starling peralta dbacksDuring the 2012 Rule 5 Draft, held at the Winter Meetings, the Chicago Cubs’ organization was poached as much as any in baseball, losing a number of players in the minor league phase of the draft. In the Major League phase, the Cubs lost pitching prospect Starling Peralta to the Diamondbacks. If he remains on the Diamondbacks’ 25-man roster for 90 days this season (plus the rest of the season on the disabled list with an “injury”), he’ll be theirs to keep. If not, the Cubs can purchase him back for a little scratch.

Peralta, who had just turned 22 at the time, was a well-regarded prospect in the Cubs’ system, but because he’d never pitched above A-ball, it was hard to justify a 40-man roster spot to protect him. In other words, it seems like the Diamondbacks are running the Lendy Castillo gambit: take a high upside youngster, stash him in the bullpen, and keep him thereafter.

How’s that plan going so far?

Well, it’s super early, and we’ve not even entered the regular season yet, but the early returns ain’t great. He’s appeared in two Spring Training games, amassing just one inning of work … while giving up four hits, three walks, and six earned runs. That’s a 54.00 ERA and 7.00 WHIP for those who like fun-with-silly-small-sample-rate-stats.

The numbers will probably matter slightly less than how Peralta looks. The D-backs clearly scouted him well last year, and know what he can offer. That’s why they drafted him in the first place. So, crummy Spring stats won’t do him in. But if he doesn’t look as good to the coaching staff and scouts now that they’ve got him up close and personal, that could change their minds.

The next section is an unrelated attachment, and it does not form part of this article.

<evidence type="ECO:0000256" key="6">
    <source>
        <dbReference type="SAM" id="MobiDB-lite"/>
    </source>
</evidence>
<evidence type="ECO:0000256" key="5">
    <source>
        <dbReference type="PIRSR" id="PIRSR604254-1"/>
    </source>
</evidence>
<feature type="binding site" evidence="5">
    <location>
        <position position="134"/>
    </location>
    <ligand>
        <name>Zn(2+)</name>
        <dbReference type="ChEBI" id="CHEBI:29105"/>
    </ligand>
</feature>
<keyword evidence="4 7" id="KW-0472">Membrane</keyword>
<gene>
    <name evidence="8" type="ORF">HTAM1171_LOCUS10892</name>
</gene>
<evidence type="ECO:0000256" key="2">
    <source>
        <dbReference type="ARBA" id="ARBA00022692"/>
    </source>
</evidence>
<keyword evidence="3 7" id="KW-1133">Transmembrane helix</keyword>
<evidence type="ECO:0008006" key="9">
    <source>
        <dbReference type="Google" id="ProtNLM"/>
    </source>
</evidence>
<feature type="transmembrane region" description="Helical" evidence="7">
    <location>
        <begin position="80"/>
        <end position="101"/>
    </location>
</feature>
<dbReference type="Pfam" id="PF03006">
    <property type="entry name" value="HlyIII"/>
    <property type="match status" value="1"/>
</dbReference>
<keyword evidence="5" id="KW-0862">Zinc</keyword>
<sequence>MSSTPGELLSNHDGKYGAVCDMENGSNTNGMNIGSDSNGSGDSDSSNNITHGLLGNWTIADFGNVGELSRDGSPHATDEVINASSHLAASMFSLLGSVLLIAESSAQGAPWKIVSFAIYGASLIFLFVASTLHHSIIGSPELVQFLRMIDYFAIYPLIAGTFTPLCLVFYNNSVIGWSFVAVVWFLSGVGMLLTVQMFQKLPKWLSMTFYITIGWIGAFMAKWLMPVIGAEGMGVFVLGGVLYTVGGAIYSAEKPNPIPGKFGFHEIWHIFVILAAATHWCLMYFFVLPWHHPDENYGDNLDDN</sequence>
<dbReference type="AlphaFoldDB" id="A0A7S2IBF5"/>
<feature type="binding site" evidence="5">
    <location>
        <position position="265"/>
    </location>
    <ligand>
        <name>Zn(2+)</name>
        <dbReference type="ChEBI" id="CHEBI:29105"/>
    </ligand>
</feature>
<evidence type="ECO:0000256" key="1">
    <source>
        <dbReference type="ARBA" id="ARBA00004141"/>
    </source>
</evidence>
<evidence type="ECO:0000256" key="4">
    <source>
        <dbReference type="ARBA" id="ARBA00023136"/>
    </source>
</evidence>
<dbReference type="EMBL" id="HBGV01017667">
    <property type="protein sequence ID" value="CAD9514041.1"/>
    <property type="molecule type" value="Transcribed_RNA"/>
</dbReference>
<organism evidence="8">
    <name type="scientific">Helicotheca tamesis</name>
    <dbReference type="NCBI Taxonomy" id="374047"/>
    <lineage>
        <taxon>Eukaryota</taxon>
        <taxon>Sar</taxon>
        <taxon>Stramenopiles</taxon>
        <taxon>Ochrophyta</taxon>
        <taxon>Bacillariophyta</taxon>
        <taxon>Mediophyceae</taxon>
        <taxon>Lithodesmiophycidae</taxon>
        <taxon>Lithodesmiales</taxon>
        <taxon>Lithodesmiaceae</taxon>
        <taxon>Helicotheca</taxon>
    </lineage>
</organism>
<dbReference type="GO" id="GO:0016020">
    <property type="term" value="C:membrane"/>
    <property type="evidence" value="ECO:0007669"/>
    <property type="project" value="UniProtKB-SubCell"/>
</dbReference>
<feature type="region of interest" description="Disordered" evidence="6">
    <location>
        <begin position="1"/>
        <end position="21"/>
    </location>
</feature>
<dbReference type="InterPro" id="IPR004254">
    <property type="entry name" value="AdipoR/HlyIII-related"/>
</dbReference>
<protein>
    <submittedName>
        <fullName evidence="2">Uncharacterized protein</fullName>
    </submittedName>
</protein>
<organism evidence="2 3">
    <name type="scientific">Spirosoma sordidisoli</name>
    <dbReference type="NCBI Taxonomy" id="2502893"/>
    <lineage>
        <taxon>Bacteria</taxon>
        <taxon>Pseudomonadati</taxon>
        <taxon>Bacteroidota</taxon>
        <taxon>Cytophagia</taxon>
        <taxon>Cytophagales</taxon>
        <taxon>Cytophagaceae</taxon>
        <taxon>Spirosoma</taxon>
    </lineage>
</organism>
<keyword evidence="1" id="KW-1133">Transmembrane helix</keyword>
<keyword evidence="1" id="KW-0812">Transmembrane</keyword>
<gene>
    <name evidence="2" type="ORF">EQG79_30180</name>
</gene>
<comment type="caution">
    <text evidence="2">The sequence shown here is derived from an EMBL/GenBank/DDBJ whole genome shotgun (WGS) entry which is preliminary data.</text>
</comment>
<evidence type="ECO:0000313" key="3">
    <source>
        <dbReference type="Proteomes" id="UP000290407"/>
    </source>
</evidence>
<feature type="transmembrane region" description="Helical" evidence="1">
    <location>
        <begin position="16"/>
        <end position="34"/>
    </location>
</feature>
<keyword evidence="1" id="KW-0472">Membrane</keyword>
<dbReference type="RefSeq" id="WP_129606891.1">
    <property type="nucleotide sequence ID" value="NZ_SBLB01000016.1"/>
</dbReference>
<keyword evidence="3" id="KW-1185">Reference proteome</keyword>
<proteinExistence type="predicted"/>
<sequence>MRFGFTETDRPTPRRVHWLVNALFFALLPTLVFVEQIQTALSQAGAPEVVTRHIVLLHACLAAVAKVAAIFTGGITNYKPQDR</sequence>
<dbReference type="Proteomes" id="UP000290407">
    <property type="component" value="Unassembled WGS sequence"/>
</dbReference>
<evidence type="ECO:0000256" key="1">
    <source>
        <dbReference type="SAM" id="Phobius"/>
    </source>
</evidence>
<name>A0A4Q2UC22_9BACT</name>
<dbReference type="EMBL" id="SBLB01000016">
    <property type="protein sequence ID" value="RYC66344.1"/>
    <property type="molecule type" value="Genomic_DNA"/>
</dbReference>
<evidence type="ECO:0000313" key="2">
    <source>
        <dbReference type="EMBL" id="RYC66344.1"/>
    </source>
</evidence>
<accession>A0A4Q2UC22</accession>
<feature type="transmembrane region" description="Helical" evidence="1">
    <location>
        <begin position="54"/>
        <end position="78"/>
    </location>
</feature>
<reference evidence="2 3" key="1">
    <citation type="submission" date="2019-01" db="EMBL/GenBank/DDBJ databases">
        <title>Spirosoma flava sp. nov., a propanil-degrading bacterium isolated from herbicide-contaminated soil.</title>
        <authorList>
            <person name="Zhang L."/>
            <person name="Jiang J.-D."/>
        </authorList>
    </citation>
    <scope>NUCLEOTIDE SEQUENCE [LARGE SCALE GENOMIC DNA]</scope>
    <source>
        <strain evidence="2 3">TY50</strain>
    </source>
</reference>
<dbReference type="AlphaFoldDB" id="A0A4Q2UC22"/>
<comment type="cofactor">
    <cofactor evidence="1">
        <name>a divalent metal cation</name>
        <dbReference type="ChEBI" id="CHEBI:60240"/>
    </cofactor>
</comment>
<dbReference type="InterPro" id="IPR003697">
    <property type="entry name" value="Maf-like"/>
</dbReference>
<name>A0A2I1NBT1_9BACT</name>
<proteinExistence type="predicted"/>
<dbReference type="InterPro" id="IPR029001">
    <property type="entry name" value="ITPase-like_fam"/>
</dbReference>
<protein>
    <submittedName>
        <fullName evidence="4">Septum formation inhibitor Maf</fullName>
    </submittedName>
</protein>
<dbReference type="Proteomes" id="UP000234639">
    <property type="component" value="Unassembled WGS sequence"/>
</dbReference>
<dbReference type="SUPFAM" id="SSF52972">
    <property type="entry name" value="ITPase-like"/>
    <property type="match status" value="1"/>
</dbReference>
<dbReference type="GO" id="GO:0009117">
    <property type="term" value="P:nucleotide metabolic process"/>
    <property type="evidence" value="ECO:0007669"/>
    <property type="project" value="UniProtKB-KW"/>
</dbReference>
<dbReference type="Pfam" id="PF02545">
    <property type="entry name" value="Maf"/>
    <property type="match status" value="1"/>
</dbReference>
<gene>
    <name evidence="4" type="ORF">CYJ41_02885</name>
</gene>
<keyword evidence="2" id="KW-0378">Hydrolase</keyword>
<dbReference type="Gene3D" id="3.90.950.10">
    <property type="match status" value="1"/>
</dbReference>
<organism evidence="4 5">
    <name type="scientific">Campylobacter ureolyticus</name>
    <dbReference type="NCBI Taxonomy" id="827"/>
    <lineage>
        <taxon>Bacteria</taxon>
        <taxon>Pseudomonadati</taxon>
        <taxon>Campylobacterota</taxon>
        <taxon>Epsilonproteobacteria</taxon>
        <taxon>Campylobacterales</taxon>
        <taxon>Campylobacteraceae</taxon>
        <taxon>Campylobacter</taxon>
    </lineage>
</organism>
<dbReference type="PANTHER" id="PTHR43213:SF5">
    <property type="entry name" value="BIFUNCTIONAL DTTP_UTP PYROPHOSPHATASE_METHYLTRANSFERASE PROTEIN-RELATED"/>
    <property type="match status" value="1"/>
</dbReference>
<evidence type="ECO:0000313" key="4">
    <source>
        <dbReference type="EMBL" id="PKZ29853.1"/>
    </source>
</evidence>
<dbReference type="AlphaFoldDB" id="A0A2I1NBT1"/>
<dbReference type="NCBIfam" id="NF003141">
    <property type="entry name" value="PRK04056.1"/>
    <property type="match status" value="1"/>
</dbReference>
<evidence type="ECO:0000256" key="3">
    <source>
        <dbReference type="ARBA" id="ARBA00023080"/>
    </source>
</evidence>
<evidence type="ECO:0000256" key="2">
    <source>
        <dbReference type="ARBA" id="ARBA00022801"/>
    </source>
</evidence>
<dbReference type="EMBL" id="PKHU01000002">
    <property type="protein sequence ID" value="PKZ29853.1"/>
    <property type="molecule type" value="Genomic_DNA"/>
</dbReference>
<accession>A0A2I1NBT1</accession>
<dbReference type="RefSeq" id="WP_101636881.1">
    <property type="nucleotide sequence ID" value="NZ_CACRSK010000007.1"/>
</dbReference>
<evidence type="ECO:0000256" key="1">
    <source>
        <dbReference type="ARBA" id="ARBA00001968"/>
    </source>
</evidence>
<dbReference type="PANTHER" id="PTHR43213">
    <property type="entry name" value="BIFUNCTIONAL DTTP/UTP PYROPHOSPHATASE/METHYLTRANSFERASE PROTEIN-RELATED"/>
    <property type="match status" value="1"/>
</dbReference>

So far, though, they seem to like what they see. From Diamondbacks.com:

When they selected Starling Peralta from the Cubs in the Rule 5 Draft in December, the D-backs knew they were getting a pretty good pitcher.

After watching him throw a couple of live batting-practice sessions, the right-hander might be better than they thought.

“I’ve seen him throw live twice and his breaking ball is a lot better than our reports were,” D-backs GM Kevin Towers said. “I knew he had a good change, live arm, good fastball, but I’ve seen a better breaking ball. It’s a little bit of a slurve, but he looks to command it fairly well. Deception with his delivery, a lot of arms and legs — I don’t think right-handed hitters will be very comfortable in there facing him.” ….

“He’s overpowering,” Gibson said. “Interesting guy to watch throw this spring, for sure. Just from watching him, it looks like he’s got to command the zone more. He’s got electric stuff.”

The Diamondbacks have an extraordinarily deep pitching staff, with three pitchers more accomplished than Peralta vying for the fifth starter’s job (Tyler Skaggs, Patrick Corbin and Randall Delgado), and a bullpen that seems to already be seven deep (J.J. Putz, David Hernandez, Heath Bell, Brad Ziegler, Matt Reynolds, Tony Sipp and Josh Collmenter). The Diamondbacks also have playoff aspirations. Stashing Peralta will be slightly more difficult for the D-backs than most teams, so we’ll see what happens when they put together their roster at the end of March.



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